The presence of children can make divorce matters complex, more so if one of the parents is deployed in military service. At least in the abstract, it would seem incredibly harsh for a parent to lose timesharing with the child because of his or her military service. Sometimes, though, the other parent may take the opportunity to limit timesharing when a parent is away on military duty.
The only thing certain in life is death. It is an inevitable event that will happen to all of us. While people generally do not have any control over how or when they expire, they do have control over what happens to their possessions. In other words, you have the power to make decisions about what happens to your money, house, cars and other assets after your death. This is where an estate plan comes into practice.
Soon-to-be divorced spouses may find child custody to be one of the major concerns after the dissolution of a marriage. Keeping the best interests of the child in mind, the family courts in Florida may allow one parent to have the custody of the child and ask the other parent to bear the responsibilities related to child support. Both parents have a legal obligation to contribute financially to support the needs of the child, and they should also be aware of the child support guidelines in Florida.
While it may be widely understood that child custody matters generally fall under state law, it is worth being mindful of the limited federal laws related to the prosecution of parents who willfully fail to pay legal child support obligations. Individuals may be subject to federal prosecution for not abiding to the order passed by the court per the provisions of Section 228 of Title 18 of the United States Code.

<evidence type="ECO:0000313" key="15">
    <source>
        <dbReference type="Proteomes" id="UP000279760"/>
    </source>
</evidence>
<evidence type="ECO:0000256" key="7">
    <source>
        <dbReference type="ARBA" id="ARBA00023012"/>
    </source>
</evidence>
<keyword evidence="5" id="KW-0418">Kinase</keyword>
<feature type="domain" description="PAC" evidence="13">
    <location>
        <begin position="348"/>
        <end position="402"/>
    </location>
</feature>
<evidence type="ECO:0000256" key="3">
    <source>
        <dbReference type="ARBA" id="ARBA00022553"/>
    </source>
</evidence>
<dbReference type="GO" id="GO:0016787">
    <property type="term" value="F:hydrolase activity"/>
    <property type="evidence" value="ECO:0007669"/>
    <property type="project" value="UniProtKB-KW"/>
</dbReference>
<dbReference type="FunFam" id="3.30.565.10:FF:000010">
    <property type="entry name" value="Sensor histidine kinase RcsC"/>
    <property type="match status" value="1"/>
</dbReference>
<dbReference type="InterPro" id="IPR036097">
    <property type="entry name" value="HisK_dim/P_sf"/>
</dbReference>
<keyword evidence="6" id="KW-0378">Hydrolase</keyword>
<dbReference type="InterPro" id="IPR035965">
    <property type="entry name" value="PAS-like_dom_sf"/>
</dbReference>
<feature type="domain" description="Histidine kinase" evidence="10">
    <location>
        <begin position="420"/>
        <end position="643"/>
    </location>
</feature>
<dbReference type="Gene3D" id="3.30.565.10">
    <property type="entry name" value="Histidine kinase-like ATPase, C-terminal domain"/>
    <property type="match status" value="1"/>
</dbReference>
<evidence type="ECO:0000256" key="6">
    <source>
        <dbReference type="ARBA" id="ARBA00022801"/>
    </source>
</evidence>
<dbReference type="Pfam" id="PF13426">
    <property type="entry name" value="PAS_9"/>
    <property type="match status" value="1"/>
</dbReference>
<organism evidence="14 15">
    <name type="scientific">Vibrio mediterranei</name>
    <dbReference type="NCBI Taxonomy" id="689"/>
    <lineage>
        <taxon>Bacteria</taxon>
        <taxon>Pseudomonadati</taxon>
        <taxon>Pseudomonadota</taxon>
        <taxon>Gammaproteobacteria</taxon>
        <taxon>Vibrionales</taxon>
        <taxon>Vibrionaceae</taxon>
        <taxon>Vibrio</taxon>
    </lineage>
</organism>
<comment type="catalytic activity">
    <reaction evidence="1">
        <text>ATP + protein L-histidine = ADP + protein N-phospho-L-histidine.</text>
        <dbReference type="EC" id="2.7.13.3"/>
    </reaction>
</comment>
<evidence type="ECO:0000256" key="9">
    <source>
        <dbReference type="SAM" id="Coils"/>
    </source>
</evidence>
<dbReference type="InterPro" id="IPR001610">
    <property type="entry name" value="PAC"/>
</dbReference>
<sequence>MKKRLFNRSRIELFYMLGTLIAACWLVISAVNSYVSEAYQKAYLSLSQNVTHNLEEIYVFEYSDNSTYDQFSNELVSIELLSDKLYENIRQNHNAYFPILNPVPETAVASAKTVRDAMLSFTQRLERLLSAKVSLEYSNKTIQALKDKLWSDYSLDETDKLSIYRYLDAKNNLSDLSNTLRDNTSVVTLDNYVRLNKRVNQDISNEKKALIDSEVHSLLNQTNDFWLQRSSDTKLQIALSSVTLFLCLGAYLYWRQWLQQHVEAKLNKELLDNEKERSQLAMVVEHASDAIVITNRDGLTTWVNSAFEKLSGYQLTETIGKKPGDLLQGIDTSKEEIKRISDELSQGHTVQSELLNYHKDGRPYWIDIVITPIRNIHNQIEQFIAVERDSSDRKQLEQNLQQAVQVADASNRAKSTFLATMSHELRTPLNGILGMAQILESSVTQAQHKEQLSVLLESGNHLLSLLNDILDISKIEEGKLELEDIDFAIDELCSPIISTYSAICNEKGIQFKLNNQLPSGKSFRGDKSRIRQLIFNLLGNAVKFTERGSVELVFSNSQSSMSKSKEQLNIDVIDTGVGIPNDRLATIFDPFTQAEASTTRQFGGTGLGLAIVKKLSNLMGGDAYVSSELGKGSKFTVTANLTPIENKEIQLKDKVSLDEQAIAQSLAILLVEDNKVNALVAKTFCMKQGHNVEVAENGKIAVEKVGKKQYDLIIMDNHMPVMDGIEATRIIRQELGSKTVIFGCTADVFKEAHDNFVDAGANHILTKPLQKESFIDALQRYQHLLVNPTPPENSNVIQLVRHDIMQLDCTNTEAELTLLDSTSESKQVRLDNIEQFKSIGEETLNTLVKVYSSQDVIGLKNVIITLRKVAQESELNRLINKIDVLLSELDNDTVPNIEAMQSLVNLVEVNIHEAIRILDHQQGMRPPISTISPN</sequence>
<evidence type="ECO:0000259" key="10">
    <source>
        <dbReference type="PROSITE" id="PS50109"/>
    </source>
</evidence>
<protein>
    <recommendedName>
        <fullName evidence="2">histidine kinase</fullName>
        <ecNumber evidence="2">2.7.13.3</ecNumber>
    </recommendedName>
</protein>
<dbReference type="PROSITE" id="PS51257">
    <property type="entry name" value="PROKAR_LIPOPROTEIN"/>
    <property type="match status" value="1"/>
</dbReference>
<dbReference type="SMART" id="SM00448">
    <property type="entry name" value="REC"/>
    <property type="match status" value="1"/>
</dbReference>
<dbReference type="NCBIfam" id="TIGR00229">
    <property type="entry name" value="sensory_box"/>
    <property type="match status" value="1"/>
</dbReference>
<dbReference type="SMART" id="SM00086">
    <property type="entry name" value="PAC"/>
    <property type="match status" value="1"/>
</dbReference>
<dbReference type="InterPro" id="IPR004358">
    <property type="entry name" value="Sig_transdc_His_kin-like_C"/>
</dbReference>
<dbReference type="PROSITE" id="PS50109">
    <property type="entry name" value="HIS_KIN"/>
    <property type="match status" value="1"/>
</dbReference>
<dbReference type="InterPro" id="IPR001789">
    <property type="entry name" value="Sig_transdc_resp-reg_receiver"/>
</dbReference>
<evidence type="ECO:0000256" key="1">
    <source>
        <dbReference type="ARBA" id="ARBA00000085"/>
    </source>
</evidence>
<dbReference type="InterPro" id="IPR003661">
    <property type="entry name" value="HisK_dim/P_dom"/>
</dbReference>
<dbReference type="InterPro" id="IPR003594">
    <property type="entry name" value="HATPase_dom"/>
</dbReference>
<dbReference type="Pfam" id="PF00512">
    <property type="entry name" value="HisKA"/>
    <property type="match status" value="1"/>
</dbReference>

Our state's appellate courts saw some interesting child custody cases throughout the year of 2018. The Florida Chapter Association of Family and Conciliation Courts (FLAFCC) has put together a list of the top 10 cases of interest across the board. They touch on a variety of issues, with the subject of relocation continuing to be a "hot button" topic.
If a Floridian ever spends much time around a party who pays an ex-spouse child support, it is likely that at one point or another there has been mention of some disapproval in the way the money is spent. However, the receiving party may not always be in the wrong in what he or she chooses to purchase or pay for with child support funds.
Most Florida couples do not expect to find themselves experiencing divorce after 40 years of marriage. However, it is becoming more and more common, and presents its own set of unique challenges. Late-in-life divorce is also sometimes referred to as a "silver divorce" or "gray divorce." They often result from regrets, resentments, or financial issues which have accumulated over time.
The amount of time a child spends with a parent is known as "parenting time" and it is calculated based on the amount of overnight visits a child spends with a parent within a 365 day period. Those nights are broken down into a percentage. For example, if a child spends 80 nights out of a year with one parent, then that parent maintains 22 percent parenting time.